Can Cats Kill Rats?(Yes,But It’s Not That Simple)

We all know that outdoor cats have a habit of going after small animals. They enjoy the game and will also bring you their kills as gifts.

Can cats kill rats? Your cat could kill a rat. But it is likely to be by chance more than anything else. Rats are too big and too feisty to take on where there is easier prey. Even feral cats don’t take that many. So if you do want to get rid of a local rat population, a cat isn’t the best choice. The rats might move away, but they won’t be exterminated.

Their brilliant hunting skills are either a blessing or a curse depending on your views on the local rodent populations. This also leads to some questions about how cats will manage when they come across a rat. Can cats kill rats? Or, are they too much to handle?

How Many Rats Do Cats Kill?

It is estimated that domestic cats across the world will kill as many as 3.7 billion birds per year and as many as 20.7 billion mammals. This would suggest that cats are sure to kill a lot of rats. But, this doesn’t seem to be the case. Smaller mammals are at the top of the list. Also, a study into cats and rat populations in Manhattan showed that over an 80 day period, cats that came close to a strong rat colony made little impact. There were only 20 attempts at stalking the rats and three kills.

Are Cats Effective Against Rats?

The honest answer here is that your cat isn’t going to be as effective at getting rid of rats as you might hope. There is the assumption that cats will be great because they catch so many small mammals and birds. Cats have great hunting skills that remain from their heritage as wild animals. They can stalk, pounce, and make short work of a small creature when they want to. You may also have a cat that has a habit of leaving mice, lizards, and birds in your home as gifts. But, not so much with rats.

How many times have you seen them bring in a rat into your home? You may have found one now and then, but the chances are that it isn’t nearly as common as finding a mouse. Cats chase mice as toys because they are a perfect size and don’t fight back. They can toy with them in between their paws, bat them around, and kill them with ease if they want to. From there they will either leave them alone or bring them in for you to find.

Rats are bigger, feistier, and not easy to catch. That doesn’t mean that cats can’t kill rats, but they won’t be as good at it as you might expect. The same Manhattan study suggests that cats will only make an attempt on a rat if they have no other option and can use the element of surprise. Feral cats will try if desperately hungry. Well-fed pet cats don’t need to bother. Smaller, younger rats could be easier targets. Or, your cat may come across a dead or dying rat and take advantage of this new toy.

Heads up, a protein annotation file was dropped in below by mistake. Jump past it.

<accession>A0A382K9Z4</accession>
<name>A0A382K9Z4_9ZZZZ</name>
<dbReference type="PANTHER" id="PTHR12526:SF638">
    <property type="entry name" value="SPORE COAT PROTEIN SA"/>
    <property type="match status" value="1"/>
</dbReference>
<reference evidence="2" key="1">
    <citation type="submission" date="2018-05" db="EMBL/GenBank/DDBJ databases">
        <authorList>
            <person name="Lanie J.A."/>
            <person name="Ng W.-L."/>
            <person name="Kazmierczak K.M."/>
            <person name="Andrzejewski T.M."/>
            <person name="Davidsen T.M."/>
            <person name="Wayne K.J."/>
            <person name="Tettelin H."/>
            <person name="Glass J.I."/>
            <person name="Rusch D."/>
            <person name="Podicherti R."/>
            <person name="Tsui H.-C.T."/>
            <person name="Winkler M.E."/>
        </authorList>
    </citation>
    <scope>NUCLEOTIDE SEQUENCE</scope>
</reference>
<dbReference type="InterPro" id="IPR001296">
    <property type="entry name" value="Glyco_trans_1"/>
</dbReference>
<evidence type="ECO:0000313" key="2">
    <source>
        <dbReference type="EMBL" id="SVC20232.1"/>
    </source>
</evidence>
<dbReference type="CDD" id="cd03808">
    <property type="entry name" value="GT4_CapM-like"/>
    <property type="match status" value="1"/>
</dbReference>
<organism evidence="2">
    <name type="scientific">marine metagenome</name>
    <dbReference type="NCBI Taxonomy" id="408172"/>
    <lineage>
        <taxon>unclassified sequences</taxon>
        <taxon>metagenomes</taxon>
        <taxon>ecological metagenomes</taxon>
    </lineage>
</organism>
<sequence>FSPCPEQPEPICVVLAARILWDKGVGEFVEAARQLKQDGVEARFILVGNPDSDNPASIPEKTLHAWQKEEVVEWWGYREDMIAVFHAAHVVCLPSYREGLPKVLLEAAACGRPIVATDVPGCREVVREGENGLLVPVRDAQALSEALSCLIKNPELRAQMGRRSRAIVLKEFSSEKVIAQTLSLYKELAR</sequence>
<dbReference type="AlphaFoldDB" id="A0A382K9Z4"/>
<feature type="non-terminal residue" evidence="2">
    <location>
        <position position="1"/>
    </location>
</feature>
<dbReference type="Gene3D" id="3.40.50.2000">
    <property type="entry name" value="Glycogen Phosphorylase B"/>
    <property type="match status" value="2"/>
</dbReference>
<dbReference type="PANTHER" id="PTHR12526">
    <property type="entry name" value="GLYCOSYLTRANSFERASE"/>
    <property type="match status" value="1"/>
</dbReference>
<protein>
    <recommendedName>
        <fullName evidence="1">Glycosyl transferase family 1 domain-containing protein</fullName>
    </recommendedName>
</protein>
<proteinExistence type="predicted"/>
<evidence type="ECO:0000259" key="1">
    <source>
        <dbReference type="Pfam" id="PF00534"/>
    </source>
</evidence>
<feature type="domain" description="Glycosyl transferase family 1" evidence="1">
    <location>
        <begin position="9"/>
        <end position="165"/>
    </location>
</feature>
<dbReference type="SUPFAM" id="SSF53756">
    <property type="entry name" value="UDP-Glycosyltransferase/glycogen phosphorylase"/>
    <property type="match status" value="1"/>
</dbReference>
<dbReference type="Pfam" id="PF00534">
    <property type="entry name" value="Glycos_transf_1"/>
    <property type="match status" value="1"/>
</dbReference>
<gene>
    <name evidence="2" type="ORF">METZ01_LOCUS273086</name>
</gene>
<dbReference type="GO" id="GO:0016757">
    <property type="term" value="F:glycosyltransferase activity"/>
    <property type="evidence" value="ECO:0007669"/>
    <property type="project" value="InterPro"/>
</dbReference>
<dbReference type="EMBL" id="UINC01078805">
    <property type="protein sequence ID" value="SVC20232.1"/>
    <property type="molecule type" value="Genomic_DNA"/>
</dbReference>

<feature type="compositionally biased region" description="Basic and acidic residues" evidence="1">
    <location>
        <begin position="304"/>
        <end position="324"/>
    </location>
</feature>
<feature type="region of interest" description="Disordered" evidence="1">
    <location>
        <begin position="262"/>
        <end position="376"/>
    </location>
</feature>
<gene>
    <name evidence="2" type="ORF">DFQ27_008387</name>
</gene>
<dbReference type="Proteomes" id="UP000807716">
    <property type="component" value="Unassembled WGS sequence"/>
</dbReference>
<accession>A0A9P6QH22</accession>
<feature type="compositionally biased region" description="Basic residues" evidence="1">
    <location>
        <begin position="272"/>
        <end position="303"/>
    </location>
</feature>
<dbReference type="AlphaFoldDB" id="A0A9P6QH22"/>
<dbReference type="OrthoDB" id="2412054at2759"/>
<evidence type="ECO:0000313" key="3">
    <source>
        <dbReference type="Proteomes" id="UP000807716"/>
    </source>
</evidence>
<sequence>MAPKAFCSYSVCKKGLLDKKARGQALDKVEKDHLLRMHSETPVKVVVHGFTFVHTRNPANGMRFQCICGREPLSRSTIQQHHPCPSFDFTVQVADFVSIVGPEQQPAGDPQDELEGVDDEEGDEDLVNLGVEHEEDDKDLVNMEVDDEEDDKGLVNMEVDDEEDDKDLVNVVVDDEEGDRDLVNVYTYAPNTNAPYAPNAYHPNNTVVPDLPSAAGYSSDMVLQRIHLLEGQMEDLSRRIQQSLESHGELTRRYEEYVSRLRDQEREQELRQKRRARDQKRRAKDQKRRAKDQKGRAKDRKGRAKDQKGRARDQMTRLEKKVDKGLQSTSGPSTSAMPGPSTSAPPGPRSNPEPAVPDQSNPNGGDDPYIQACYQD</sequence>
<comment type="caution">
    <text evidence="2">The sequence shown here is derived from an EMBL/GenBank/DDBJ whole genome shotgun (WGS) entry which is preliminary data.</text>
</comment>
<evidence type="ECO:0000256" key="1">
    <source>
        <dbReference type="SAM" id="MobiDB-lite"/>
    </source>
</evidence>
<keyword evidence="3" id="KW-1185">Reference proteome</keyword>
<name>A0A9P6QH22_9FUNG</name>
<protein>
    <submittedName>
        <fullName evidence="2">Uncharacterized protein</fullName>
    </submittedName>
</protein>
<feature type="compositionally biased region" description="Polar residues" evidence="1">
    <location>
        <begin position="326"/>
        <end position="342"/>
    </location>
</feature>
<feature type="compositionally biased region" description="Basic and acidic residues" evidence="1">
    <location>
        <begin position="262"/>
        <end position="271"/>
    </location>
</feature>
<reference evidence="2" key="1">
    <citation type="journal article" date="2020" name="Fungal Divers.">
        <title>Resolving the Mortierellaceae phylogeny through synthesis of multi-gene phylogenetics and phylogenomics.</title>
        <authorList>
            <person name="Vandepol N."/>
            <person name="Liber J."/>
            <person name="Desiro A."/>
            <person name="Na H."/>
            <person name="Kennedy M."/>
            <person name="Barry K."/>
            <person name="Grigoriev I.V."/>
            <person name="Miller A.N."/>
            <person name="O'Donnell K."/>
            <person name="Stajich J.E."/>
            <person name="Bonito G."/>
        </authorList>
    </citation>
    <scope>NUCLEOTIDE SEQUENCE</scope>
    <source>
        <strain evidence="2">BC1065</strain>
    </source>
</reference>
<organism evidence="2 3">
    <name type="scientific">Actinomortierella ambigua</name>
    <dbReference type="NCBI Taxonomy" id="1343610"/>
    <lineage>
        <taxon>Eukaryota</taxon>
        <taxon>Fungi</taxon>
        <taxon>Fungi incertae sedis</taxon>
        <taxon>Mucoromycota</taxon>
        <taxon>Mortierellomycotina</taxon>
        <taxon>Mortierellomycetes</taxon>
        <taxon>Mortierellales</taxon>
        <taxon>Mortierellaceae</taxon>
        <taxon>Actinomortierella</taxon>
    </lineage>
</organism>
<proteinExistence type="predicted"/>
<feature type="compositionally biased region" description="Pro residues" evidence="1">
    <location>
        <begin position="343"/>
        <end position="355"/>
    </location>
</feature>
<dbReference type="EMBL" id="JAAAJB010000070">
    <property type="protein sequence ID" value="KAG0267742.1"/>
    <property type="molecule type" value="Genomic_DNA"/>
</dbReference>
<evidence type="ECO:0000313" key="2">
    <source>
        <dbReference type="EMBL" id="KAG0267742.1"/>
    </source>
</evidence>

Related Post:Do Cats Actually Eat Mice?(5 Important Things To Know)

Do Rats Attack Cats?

One of the biggest differences between a rat and a mouse, other than its size, is that a rat will fight back when provoked. The mouse will squeal and run around, enticing the cat to enjoy its playtime and test the limits of the game. The rat may go after the cat and try and bite it. This is a lot more dangerous and, understandably, the cat will think twice before approaching a rat again. There is no point risking an injury if there is easier prey to play with.

Are Rats Dangerous to Cats?

Another consideration here is that rats may be carriers of disease or poison. Other households in the neighborhood may have the plan to lay poison and bait rather than go for a safer method. If a cat decides to go for a rat, or even play with a dead one it finds, there is the risk of them ingesting some poison or picking up a parasite or illness.

Will Rats Stay Away If You Have Cats?

This is where some of the misconceptions about cats as rat killers come from. There are times when a cat owner will claim that their animal is a great rat killer because they haven’t seen any since they got their pet. There is the assumption that the cat killed the rats, rather than that the rats realized that there was a new predator in their territory and decided to move. Rats will set up a home where life is much easier for them.

What Is the Best Cat to Kill Rats?

If you wanted to get a pet cat with the hope of killing a local rat population, you need one with good hunting instincts. The American Shorthair and Maine Coons often reach the top of lists of the best cats for killing mice. So, it makes sense that they would be the better option in this situation. But, there isn’t much incentive for your cat to go and do this. You can’t assume that this is the best approach for rat control.

This is why dogs were always used as ratters. Dogs are tougher and stronger, with the ability to chase and catch rats. They can grab them in their jaws and shake the life out of them. Dogs also have the determination to please their owner and get the job done, even if the prey is fighting back. This takes us back to New York and its rat populations. While the feral cats barely manage to kill any rats at all, pest control teams will bring in dogs as a more humane way to deal with overpopulated areas. There are also stories of ratter dogs dispatching more than 100 rats in an area in a matter of hours – putting the cats to shame.


To sum up, cats would rather just play around with mice than go after bigger, more dangerous rats. If you are looking at getting rid of rats at your home, you should consider a different method, the cats aren’t that effective or motivated to deal with rats.